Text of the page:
Toward a Rational Society: Student Protest, Science, and Politics
Lieferbar innert 2 Wochen
BeschreibungSelected essays by a Berlin Free University sociologist, lesser-known here than other Frankfurt Schoolers, but highly prized in some academic circles. The first, a 1967 lecture on "The University In a Democracy," begins with a pure clear list of university functions in "the system of social labor," describes two tendencies in German university reform (depoliticized integration or democratic self-assertion), and rather anticlimactically concludes that school is the place for discussion, not acting-out. The next paper on student protest remarks the faculty's Hobbesian bargain with society; offers a compressed explanation of students' antipathy to a highly-developed order still ruled by values of competition and scarcity; contrasts German and American liberal education; and compares family and social structures in advanced and backward regions. A 1969 essay on the German student movement sketches counterworld-building, scorn for political efficacy, distance from the sphere of production, mistrust of science itself as well as technocracy - not terribly original but cool and strong. Another paper, difficult and suggestive, asks how technologically exploitable knowledge can be translated into practical consciousness; elsewhere the technical/practical distinction remains too opaque. The final essay clinches an impression that Habermas' pronouncements on the world at large need an empirical booster - right after the French May Days, he is talking about state capitalism's suspension of class conflict through foolproof "systems of rewards." More serious than Henri Lefebvre on such topics, more lucid than Marcuse (two obvious comparisons), Habermas has much to offer. . . not here, however, neither the Hegelian depths nor the inspired transcendence of philistine "fields" which distinguish the Frankfurt School. (Kirkus Reviews)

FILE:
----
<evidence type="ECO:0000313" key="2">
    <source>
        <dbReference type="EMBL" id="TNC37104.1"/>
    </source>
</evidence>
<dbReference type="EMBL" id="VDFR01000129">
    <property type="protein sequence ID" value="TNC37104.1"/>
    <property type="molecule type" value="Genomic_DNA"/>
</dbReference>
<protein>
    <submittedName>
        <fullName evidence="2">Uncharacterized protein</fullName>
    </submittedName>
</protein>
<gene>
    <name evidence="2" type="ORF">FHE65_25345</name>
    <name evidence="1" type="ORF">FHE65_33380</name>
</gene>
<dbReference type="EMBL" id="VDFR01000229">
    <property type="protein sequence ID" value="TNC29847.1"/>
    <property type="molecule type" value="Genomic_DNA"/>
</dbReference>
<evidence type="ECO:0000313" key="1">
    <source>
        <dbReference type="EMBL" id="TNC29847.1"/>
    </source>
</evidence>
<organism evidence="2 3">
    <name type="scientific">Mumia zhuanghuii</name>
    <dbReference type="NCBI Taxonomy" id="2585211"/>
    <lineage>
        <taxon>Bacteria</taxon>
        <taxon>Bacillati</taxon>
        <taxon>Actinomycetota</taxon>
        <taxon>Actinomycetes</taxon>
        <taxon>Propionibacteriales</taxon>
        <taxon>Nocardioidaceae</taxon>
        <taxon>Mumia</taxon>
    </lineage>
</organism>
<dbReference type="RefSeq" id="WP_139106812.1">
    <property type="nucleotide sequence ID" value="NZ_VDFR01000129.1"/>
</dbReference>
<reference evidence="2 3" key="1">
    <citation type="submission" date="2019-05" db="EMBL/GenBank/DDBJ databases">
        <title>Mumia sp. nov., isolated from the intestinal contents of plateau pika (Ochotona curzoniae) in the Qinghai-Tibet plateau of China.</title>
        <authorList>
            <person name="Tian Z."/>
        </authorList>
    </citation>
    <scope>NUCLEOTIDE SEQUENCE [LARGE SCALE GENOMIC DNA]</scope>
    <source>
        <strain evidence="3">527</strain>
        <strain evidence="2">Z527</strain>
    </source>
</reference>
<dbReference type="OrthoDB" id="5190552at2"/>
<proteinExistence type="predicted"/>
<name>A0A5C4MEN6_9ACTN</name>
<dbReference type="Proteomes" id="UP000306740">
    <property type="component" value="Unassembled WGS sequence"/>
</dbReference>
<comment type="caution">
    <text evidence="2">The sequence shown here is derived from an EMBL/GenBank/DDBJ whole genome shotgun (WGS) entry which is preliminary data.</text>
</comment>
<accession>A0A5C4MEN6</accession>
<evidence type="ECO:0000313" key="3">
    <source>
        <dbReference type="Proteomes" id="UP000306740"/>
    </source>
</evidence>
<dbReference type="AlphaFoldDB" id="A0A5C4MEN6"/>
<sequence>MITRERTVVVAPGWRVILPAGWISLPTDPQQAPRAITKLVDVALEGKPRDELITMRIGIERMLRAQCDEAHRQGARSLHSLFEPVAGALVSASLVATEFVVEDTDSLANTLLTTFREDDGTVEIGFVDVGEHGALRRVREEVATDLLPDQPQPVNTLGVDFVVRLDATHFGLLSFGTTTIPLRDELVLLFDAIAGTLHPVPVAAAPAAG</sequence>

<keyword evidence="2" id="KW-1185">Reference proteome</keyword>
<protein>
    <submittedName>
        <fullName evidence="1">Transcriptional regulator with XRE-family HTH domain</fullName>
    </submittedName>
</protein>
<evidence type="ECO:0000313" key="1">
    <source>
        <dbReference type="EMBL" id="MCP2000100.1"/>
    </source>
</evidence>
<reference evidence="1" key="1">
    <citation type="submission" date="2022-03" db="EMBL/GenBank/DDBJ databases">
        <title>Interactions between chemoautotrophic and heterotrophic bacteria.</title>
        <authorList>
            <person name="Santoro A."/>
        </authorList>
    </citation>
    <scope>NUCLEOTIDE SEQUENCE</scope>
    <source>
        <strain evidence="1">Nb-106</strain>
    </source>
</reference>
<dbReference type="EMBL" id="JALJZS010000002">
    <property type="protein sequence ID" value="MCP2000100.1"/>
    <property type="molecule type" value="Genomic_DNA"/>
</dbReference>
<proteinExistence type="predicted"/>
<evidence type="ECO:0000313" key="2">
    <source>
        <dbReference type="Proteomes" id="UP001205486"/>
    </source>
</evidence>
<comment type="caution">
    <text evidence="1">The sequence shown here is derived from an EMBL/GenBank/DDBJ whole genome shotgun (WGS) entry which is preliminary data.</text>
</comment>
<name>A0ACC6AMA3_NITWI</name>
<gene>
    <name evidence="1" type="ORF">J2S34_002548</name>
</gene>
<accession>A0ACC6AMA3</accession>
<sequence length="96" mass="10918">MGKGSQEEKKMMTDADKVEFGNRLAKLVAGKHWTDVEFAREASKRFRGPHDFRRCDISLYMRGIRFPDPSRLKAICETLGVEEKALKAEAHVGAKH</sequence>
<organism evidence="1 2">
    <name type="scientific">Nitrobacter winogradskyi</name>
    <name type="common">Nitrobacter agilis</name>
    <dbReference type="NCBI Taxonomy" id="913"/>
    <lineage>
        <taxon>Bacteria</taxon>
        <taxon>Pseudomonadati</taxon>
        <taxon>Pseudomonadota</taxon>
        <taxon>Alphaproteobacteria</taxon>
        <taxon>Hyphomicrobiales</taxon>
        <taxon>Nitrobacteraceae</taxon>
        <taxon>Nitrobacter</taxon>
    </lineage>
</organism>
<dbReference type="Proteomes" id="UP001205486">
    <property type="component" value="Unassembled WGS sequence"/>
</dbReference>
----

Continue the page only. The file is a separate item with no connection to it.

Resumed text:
Untertitel: 'Student Protest, Science and P'. Sprache: Englisch.
Verlag: BLACKWELL PUBL
Erscheinungsdatum: Januar 1991
Seitenanzahl: 144 Seiten
Übersetzer/Sprecher: Übersetzt von Jeremy J. Shapiro